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Notable Publication: Being Reconfigured

Being Reconfigured, by Ian Leask (Cambridge Scholars, 2011) Isbn: 1-4438-2551-4 [Purchase UK [1] | Purchase US [2]]

Publication description:

Being Reconfigured presents some of the most brilliant and audacious theses in recent phenomenological research. Challenging so much post-Heideggerian doxa, it argues against contemporary phenomenology’s denegation of Being, but suggests, as well, that phenomenology itself can provide a viable and fruitful alternative to this impasse.

Specifically, Being Reconfigured delineates the source of phenomenology’s ‘refusal’ of Being, in Husserl; the main strands it demonstrates, in Marion and Levinas; and the fundamental problems its entails—in Marion, the necessary retention of a ‘metaphysical’ subject, and in Levinas, the necessary revival of Kantian dualisms and diremptions. Beyond this critical survey, however, Leask also provides an alternative perspective, through a reassessment of Edith Stein’s ‘generous ontology.’ This reassessment involves: delineating Stein’s Patristic and Scholastic sources; amplifying her suggestions, through the work of Michel Henry, Merleau-Ponty and Levinas himself; and demonstrating the contemporary significance of Stein’s phenomenology of Being-sustained and Being-safe(ty). By considering Being in these Steinian terms of support, safety and charity, Leask concludes, we might begin to overcome the difficulties described in the book’s earlier chapters—and to do so by radically reassessing the ‘nature’ of the Being that we take for granted.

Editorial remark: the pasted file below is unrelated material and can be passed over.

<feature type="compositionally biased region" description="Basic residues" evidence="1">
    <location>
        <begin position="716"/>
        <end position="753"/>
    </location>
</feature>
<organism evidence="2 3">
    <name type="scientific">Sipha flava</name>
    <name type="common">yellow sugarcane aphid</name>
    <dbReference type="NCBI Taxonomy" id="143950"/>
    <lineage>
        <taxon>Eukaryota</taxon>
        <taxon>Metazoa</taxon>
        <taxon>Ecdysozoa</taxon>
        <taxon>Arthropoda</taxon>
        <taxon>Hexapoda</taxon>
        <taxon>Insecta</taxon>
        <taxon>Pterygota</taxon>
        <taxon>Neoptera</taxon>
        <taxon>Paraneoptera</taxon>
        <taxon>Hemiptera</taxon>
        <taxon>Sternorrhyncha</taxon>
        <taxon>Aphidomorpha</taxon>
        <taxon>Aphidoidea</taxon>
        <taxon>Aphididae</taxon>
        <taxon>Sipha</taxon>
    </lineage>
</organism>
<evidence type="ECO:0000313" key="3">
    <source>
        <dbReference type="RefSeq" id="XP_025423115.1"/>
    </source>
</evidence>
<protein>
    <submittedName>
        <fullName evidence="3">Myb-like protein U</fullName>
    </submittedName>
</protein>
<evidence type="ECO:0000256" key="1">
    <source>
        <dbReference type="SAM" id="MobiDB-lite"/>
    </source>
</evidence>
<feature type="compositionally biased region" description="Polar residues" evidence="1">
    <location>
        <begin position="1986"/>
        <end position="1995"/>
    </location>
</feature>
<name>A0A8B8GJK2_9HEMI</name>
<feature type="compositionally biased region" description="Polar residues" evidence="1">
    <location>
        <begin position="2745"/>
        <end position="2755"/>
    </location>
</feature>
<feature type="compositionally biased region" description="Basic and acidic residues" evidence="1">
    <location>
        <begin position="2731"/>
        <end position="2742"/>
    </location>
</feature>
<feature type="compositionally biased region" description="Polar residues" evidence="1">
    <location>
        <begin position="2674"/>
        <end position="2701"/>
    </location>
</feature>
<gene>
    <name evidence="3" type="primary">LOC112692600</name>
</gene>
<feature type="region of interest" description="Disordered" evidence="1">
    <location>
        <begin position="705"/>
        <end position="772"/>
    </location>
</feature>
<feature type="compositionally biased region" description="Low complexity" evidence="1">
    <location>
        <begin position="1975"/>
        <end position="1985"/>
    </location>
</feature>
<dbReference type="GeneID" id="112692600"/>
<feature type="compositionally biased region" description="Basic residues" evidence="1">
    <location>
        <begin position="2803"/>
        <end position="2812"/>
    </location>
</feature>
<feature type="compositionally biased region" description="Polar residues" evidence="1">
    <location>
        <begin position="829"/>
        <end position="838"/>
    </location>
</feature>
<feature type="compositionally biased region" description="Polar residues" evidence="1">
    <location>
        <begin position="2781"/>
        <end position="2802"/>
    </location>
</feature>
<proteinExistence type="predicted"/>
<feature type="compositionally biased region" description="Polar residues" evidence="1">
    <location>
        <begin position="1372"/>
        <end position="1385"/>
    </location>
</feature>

Ian Leask is Lecturer in Philosophy at the Mater Dei Institute, Dublin City University, Dublin, Ireland.


“In a sweeping tour of contemporary phenomenology, Ian Leask offers an erudite and philosophically imaginative interrogation of the current phenomenological attempt to do without or go beyond Being. Leask argues that Being is not to be overcome by givenness but reconceived or reconfigured as sustaining generosity. A masterful account for anyone working in phenomenology today.” — John D. Caputo, Syracuse University, USA

“[Ian Leask’s] project seems to me as interesting and important as any in contemporary philosophy.” — Alasdair MacIntyre, University of Notre Dame, Indiana, USA

“While analytical philosophy is often accused of a ‘flight from being,’ Ian Leask lays the same accusation against much contemporary phenomenology as well. He plays a masterful game of philosophical chess, in which many exalted figures are toppled or undergo a radical change of position. Building on Edith Stein’s notion of being as ‘sustentive,’ he shows how a classical understanding of the inherent goodness of being, thus retrieved in the key of phenomenology, can give new bearings to the thought of Michel Henry, Merleau-Ponty and even Levinas. At first sharply critical, Leask reveals in the end a capacious sympathy for all the thinkers studied, as if himself enacting ‘the charity of being.’” — Joseph S. O’Leary, Sophia University, Tokyo, Japan

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